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OK law enforcement, veterinarians addressing link between animal abuse and human violence

The Oklahoma Link Coalition hosts a day-long training on the link between animal cruelty and human violence (Caroline Vandergriff/KOKH).

Research shows a clear connection between violence to animals and violence to people, and agencies in Oklahoma are coming together to help prevent both.

"We do see a strong connection and overlap between animal cruelty and various forms of interpersonal violence, particularly in domestic violence, child abuse, and elder abuse," said Dr. Randall Lockwood with the American Society for the Prevention of Cruelty to Animals.

The man who opened fire Sunday in a Texas church left behind no shortage of those types of red flags in the years leading up to the attack.

Devin Patrick Kelley escaped from a mental health facility five years ago, according to police reports, after sneaking guns onto an Air Force base. He served 12 months confinement after a 2012 court martial for beating his wife and baby stepson. In 2014, he was arrested on an animal cruelty charge in Colorado, after a neighbor said he punched a dog and dragged it by the neck.

“So almost a textbook case of the interconnection of all these different forms of violence,” said Dr. Lockwood.

Dr. Lockwood said more than half of school shooters have histories of animal cruelty.

“In many of these cases, the early history wasn’t recognized or reported or responded to, and that seems to be one of the failings in this case," he said. "People knew, certainly of [Kelley's] domestic conviction of child abuse, and that fell through the cracks and didn’t get into the system.”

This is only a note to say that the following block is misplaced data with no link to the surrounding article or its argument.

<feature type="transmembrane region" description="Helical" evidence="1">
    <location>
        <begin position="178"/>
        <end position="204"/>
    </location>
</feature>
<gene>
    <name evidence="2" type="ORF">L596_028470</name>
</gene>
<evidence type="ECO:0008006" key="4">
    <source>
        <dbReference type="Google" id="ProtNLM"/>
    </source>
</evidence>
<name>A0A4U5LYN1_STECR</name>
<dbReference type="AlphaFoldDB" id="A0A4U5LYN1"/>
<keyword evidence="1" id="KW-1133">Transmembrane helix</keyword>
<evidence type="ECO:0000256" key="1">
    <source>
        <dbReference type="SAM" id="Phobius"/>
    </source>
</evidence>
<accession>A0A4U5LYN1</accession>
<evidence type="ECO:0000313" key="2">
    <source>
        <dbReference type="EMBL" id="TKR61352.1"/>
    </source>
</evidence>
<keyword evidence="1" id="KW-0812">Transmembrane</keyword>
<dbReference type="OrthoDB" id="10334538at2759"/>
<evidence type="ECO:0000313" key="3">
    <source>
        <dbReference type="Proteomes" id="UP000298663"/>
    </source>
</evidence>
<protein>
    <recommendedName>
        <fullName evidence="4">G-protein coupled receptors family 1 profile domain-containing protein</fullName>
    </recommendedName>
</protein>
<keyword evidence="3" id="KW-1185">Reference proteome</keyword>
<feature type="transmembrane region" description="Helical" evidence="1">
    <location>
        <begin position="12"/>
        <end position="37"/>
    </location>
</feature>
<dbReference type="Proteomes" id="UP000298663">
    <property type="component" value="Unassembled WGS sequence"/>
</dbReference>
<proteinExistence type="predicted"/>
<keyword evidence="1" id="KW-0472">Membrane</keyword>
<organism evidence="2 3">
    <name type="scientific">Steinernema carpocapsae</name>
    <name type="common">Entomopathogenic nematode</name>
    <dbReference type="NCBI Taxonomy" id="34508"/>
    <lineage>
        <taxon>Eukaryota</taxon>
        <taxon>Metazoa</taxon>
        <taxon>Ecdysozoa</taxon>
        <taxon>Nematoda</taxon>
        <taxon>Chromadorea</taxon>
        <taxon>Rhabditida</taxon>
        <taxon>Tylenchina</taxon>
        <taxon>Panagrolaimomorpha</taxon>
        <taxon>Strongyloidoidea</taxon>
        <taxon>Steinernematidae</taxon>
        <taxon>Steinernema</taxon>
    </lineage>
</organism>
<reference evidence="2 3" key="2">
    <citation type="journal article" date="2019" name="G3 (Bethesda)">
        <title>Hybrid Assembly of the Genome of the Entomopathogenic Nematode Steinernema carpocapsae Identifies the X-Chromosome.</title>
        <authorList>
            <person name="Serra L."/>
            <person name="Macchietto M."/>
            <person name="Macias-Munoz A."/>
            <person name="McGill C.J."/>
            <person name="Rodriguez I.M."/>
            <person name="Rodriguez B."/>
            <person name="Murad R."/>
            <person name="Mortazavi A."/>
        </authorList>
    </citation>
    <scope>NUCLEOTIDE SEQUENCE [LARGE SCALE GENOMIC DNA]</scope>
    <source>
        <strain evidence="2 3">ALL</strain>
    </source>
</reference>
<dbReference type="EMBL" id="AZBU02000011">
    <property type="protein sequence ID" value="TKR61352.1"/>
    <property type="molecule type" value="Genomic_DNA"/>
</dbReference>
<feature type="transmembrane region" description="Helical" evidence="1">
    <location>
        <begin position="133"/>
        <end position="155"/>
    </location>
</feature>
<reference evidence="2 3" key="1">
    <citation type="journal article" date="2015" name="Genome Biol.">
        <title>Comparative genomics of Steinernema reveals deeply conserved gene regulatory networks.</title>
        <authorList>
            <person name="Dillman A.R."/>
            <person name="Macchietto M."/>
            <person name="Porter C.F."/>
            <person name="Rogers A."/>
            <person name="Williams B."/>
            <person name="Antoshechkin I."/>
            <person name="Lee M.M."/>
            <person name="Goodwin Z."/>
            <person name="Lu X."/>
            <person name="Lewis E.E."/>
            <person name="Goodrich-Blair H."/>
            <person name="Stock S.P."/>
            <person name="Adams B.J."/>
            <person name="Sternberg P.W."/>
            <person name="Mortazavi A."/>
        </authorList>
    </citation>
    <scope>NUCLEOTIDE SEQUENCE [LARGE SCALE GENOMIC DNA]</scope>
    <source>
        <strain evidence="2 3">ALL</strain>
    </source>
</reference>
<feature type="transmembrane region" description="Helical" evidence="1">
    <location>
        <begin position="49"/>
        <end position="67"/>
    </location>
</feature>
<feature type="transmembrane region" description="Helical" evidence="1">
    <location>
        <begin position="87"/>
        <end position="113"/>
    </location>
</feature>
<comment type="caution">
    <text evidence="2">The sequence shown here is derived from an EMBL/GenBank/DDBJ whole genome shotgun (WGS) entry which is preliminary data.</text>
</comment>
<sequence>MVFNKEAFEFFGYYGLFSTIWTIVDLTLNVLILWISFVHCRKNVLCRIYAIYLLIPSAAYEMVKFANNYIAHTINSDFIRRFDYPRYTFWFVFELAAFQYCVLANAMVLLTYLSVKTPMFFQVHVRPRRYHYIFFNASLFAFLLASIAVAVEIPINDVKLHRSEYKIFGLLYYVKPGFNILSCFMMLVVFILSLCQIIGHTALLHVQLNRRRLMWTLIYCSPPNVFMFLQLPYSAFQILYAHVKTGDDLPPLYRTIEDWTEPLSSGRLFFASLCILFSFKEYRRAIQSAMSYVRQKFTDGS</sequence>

The Oklahoma Link Coalition brought law enforcement officers, social workers, and veterinarians together Tuesday for a day-long training on the issue, in order to better prevent similar cases in Oklahoma from falling through the cracks.

“So really creating those connections and those networks is what’s going to spread the message and help solve the problem,” said Amanda Meeks, executive director of the Oklahoma Veterinary Medical Association. “it’s getting information into the clinics and working with veterinarians on signs and what to look for when an animal comes in that has been abused, and then the proper steps to take.”

By getting different agencies talking to each other, they hope to better recognize red flags and create a larger network to deal with them.

“You do need to respond to animal cruelty in a lot of different ways,” said Dr. Lockwood. “You need strong laws that protect animals. You need the general public to recognize and report it. You need police who will respond appropriately and investigate. You need prosecutors who are willing to take the case on. Everyone benefits from that.”

Dr. Lockwood added that it’s important for the public to speak up and report animal abuse if they see it, so law enforcement can then respond.

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